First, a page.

This came up under the For Sale – Wanted forum at mye28.com, with a link to the seller’s eBay auction. It sounds like this isn’t the first time the car has been on eBay; previous attempts to sell it had the Buy-It-Now price even higher than today’s $31,900. Amazing that a 23 year-old car could be worth that much, even one with only 25,000 miles on it, prepped by Dinan, and kicking out 462 turbocharged intercooled horsepower. But I guess time will tell; like one of my college prof’s said, nothing is worth any more than someone is willing to pay for it.

I took the liberty of commandeering the photos from the eBay auction; feel free to flip through them after the jump. Continue reading

Making Progress…

Well, it’s been almost three weeks with the BMW, and I’ve learned a lot about the car, and have made some progress straightening out a few of its issues.

I made a list of those issues last week, and using that as a springboard, here’s what I’ve done so far, and what’s coming up next…

The driver’s seat is shot (check out the damage it did to my jeans!) but I found a set of electric seats from a 1988 e28 for $150 and bought them. I haven’t installed them yet; the leather on the driver’s seat is a bit worn and has a mechanical issue, as does the passenger’s seat… Plus there’s the whole wiring thing that needs to be tackled. I was hoping to get around to starting on the seat swap last Saturday, but there was no time for that this week. I did get some work and testing done on the seat electrics… What I might end up doing is take some of the working pieces from the driver’s seat to get everything working on the passenger’s seat, mount that on the driver’s side, and keep the existing passenger’s seat in place, at least for now. After that I could maybe put the sport seat pads and all on the manual mechanicals, then get it re-covered or just buy a cover for them both. Not sure about that though. We’ll see how it progresses. The important thing is to get the new seat in place to prevent another attack on my jeans.

The shifter is still floppy, but I’ve researched the cure for that and tracked down & ordered a slew of parts to replace the wear items in the shift linkage. It only worked up to be about $50, and doesn’t look like too big a job, so I’m excited about getting that done; it’ll be great having it shift more like it should! While researching the fix for the shifter, someone suggested that I also replace the guibo; I had to look that up, and it’s the rubber flex-disk that makes the connection between the transmission and the driveshaft. I looked under my car, and sure enough it’s pretty badly cracked; I’m told that replacing it is a fairly simple process, and will lead to smoother shifts. The $40 price wasn’t too bad, so it’s on order too.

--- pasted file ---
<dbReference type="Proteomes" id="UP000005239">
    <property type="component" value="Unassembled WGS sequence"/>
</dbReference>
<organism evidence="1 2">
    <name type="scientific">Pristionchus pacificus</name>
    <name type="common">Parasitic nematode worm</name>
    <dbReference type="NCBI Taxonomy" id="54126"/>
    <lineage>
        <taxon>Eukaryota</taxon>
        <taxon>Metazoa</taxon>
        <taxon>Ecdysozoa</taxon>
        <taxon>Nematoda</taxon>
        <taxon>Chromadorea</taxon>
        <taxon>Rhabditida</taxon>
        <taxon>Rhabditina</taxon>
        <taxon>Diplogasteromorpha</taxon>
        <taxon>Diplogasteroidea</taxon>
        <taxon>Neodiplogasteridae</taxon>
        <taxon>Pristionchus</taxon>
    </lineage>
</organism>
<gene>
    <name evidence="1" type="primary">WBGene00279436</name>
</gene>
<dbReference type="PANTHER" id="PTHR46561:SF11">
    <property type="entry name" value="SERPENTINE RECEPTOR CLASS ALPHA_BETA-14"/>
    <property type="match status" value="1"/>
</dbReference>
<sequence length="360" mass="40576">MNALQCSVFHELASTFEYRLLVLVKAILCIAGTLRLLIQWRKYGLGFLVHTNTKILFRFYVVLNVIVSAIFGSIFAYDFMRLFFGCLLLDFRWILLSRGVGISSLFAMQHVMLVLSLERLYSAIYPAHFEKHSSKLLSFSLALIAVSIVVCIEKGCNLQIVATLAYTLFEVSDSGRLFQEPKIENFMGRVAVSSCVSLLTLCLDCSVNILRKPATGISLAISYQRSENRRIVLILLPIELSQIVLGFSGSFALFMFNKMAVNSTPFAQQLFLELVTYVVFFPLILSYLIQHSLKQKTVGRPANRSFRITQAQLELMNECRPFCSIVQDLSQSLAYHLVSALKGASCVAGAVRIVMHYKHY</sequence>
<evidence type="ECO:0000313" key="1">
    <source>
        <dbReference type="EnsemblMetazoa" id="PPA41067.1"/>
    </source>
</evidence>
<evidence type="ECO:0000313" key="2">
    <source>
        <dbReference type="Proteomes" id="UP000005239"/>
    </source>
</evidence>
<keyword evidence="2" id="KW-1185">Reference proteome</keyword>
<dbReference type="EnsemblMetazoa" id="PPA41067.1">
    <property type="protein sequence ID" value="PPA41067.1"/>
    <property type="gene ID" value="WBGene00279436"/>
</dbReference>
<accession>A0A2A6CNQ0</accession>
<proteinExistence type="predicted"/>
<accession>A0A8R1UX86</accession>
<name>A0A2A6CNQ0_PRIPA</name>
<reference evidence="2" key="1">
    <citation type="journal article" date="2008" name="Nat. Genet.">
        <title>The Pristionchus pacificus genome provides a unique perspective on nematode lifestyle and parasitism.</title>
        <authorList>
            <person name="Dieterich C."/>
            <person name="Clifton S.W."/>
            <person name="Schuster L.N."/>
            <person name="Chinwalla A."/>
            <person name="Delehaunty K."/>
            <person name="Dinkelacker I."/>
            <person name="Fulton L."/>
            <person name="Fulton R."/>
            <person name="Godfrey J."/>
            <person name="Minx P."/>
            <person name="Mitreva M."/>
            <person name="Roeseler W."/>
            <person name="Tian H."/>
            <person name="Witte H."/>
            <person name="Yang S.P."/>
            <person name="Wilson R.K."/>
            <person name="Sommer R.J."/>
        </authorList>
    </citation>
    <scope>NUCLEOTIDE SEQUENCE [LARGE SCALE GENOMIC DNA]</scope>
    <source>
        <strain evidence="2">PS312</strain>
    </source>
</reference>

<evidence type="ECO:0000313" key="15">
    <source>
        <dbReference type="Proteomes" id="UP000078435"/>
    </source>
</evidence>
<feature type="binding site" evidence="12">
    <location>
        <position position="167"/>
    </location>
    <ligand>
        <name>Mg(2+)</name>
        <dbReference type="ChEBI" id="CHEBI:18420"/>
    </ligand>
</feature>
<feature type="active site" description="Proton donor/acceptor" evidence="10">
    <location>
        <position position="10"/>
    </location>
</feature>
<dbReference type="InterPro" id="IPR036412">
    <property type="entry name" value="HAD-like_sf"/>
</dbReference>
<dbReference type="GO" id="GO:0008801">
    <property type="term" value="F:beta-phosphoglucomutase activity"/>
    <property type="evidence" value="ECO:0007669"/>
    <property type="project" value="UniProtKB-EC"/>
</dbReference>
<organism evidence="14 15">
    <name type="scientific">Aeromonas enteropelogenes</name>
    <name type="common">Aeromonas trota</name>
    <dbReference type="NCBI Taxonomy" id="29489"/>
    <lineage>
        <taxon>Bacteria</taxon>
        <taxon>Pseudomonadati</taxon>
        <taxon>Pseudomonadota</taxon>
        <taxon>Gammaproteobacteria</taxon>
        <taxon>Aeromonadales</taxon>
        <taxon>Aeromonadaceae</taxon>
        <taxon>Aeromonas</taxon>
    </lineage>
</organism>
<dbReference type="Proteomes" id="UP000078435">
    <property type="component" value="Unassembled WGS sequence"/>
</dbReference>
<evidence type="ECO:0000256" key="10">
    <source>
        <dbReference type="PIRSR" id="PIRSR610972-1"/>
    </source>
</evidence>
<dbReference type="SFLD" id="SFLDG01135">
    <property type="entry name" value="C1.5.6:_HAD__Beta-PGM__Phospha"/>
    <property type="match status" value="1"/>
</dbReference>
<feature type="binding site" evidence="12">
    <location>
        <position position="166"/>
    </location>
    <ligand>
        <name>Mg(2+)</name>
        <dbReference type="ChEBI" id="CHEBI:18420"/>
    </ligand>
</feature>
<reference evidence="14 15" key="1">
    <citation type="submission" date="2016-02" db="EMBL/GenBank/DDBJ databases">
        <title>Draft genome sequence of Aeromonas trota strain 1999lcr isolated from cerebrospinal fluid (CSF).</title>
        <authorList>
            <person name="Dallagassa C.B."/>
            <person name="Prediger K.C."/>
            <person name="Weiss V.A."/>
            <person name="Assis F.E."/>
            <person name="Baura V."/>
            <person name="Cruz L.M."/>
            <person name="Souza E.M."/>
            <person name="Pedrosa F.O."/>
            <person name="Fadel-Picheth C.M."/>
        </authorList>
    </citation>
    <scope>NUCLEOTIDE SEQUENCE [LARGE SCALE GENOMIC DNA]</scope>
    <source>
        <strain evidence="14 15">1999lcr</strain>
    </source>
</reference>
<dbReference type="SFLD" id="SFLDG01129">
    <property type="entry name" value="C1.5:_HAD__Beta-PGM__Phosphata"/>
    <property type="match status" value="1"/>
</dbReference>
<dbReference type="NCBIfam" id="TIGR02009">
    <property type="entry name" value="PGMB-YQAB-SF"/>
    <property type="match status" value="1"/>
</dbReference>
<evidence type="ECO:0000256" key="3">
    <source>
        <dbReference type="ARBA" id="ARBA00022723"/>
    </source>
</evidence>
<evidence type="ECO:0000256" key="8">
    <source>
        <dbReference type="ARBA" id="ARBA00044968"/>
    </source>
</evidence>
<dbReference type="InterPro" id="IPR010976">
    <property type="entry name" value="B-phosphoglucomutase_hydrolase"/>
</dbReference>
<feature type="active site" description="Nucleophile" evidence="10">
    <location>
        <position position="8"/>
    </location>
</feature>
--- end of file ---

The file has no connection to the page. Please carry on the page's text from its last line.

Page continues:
I figured out that the problem with the left turn signal was simply to clean up the contacts on the blinker lamp. It works now whether the running lights are on or off. But now there’s a new problem; the left turn signal blinks at about twice the rate of the right. I’m reasonably sure it’s a contact issue again, as it isn’t always there, but just haven’t had the time to noodle it out.

The exhaust pipe is deteriorating further, making it sound like a demolition derby car. I’ve ordered a muffler — $123 from Autohaus, AZ — and will likely put that on the evening it shows up. It should be a fairly simple matter of cutting the old bolts out, removing the remnants of the pipe, bolting up the new and fitting it to the hangers. At least that’s the way it’s playing out in my head. Pray for no surprises.